It’s Puffball Season

     Fall is here, and I’ve been enjoying one of my annual autumn pleasures–squeezing puffballs.  I’m not too old to delight in watching the brownish ‘smoke’ waft up out of the little hole in the top of a puffball whenever I give it a light squeeze.  

     Lately I have been curious.  Just what are these dry, brown balls emerging from a patch of leaves or clustered on a tree stump, each with a hole in the top?  And what is the ‘smoke’ that so readily emerges from that little ‘blow hole?’  

     So I did a little research.  I learned that puffballs, like mushrooms, are the fruiting body of an extensive underground network of threads called mycelia.  For most of the year, this unseen fungal colony thrives on nourishment from decaying matter.    The puffball develops in the fall for reproduction, as berries and fruit develop in the fall to spread a tree’s seeds. 

     When it first emerges from the ground, a puffball looks very different from the dry, diminished self it will soon become.  The new puffball’s ‘cap’ is a large, cream-colored  dome.  Smooth and damp to the touch, it has as yet no hole in the top.  The puffball’s cap and the stalk that supports it are hardly differentiated.  The cap seems to be a bulging extension of the stalk. 

     A puffball reproduces differently from a typical mushroom.  The gills on the underside of a mushroom cap produce spores (the fungus equivalent to a plant’s seeds) exposed to the air.  But a puffball has no gills.  Its spores develop internally, within the puffball’s dome.   As the spores mature, they combine with tiny threads inside the dome to produce a brownish powder.  Meanwhile, the surface of the puffball’s dome becomes dry and thin.  A hole, known as the ostiole, breaks open in the top.  

     All is ready.  All that’s needed is for some raindrops to hit the puffball, or an animal to scamper past and bump the puffball, or a child to squeeze the puffball to watch the smoke come out.  Some of the millions of spores in the puffball will arise from out of the ostiole to be carried by the wind and dropped somewhere where they might take root.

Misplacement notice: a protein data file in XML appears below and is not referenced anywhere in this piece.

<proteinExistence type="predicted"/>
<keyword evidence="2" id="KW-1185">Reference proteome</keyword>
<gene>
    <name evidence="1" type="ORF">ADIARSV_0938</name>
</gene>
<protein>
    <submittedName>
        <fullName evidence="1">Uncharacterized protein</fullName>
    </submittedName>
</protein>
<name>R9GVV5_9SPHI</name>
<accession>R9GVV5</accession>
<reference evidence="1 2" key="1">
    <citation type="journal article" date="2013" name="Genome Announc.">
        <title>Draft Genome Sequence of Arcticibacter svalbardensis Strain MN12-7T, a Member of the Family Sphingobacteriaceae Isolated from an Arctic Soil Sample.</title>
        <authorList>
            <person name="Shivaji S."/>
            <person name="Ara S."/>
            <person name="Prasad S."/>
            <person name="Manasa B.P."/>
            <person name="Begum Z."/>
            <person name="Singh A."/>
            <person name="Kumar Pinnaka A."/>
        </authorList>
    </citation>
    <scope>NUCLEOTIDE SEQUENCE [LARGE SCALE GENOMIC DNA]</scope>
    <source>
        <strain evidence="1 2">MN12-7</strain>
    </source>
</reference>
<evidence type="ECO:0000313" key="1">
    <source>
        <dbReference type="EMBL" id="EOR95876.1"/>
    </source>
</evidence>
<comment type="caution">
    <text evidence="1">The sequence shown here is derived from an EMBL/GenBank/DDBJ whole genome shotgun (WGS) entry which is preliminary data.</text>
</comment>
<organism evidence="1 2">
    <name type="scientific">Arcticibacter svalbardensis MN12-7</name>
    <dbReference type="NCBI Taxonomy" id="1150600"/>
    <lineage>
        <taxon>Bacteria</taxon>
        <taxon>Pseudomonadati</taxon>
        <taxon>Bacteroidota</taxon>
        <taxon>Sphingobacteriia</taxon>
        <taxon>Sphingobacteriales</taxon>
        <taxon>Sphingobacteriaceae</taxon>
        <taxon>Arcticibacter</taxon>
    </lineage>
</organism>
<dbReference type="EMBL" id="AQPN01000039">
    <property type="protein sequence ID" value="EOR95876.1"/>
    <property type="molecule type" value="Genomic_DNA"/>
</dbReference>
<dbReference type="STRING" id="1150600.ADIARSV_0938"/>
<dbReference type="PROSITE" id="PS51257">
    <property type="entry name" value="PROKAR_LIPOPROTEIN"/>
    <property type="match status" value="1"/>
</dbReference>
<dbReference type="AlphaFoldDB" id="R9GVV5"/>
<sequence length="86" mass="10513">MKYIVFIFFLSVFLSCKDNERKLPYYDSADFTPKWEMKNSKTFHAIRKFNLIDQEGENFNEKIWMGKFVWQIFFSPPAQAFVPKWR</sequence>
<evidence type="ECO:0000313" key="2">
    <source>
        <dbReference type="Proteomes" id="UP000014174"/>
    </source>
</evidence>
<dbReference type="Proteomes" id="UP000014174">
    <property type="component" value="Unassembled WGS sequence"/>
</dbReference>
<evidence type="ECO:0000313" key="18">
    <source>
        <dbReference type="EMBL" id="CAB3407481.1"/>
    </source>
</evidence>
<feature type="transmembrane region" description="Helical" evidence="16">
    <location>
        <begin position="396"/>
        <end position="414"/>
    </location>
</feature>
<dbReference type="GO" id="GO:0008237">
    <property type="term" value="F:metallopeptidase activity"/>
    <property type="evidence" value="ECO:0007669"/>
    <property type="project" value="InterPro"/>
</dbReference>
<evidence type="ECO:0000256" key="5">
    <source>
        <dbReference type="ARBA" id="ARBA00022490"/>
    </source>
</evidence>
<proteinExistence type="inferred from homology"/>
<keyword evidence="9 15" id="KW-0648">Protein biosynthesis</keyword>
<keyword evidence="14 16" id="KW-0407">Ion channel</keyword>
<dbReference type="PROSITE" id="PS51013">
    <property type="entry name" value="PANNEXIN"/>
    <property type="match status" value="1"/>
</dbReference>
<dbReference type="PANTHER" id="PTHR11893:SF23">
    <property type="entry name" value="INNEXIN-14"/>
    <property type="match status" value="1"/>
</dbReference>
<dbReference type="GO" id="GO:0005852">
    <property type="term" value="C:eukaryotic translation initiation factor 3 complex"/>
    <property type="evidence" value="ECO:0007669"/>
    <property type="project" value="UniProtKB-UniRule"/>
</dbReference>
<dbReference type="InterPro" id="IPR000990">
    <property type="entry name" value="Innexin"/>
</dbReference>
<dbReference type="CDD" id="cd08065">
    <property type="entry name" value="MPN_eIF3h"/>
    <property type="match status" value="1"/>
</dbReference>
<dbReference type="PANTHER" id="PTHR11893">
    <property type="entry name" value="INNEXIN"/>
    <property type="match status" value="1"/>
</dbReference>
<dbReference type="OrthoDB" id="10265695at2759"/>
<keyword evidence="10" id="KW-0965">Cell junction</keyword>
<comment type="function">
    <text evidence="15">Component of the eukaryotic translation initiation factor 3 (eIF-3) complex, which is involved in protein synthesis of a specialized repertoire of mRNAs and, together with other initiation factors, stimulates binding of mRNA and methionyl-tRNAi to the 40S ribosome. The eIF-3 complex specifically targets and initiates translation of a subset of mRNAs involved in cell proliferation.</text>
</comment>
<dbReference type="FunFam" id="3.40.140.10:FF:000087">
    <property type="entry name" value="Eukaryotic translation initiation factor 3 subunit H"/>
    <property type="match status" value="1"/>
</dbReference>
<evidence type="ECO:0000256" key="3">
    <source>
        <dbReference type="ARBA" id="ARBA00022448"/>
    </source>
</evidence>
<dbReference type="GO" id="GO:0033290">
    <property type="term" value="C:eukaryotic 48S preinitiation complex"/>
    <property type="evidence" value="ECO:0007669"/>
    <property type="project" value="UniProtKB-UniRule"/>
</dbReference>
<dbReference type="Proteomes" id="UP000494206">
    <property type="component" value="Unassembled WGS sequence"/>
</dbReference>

And a puffball spore can take root pretty much anywhere.  Unlike many mushrooms that require specific substrates, the puffball can grow in a variety of habitats–meadow, forest, or lawn.  Just the other day, my son discovered a big, new puffball that had popped right out of a gravel road near our house.  I am keeping a daily watch on this puffball.  I hope I will be able to see it ripen into the dark little sphere ready to waft its smoke upward.–April Moore

 

a puffball that just 'mushroomed' in a gravel road near our house

a puffball that just 'mushroomed' in a gravel road near our house

 

          

 

squeezing a 'ripe' puffball in the woods

squeezing a 'ripe' puffball in the woods

5 Responses to “It’s Puffball Season”

  1. Kia Says:

    Loved the article and it brings back fond memories. We don’t have many puffballs around here so I’m not sure if Catesby Rose has ever puffed one. We’ll have to hunt one down for her! :)

  2. judy muller Says:

    Thank you, April. I still like to squeeze puffballs, and now know that I am not destroying something but doing it for the greater good.

  3. Catesby Says:

    Love it April it’s Catesby

  4. Priscilla Says:

    Fascinating, April! I have my own puffball story to share. A few years back, a friend encountered several ENORMOUS puffballs (white dome stage) in her wooded backyard. Digital photos of these alien objects were circulated via e-mail, and indeed someone knew what they were. The response came back: “Puffballs — YUM”. Apparently they are edible. I wouldn’t try it myself, however! Did you come across any information on culinary aspects of puffballs?

  5. April Says:

    Yes, Priscilla. My research did show that puffballs are edible, at the early stages, when they’re big and firm. Some say they’re delicious. Like you, though, I wouldn’t be up for trying them!

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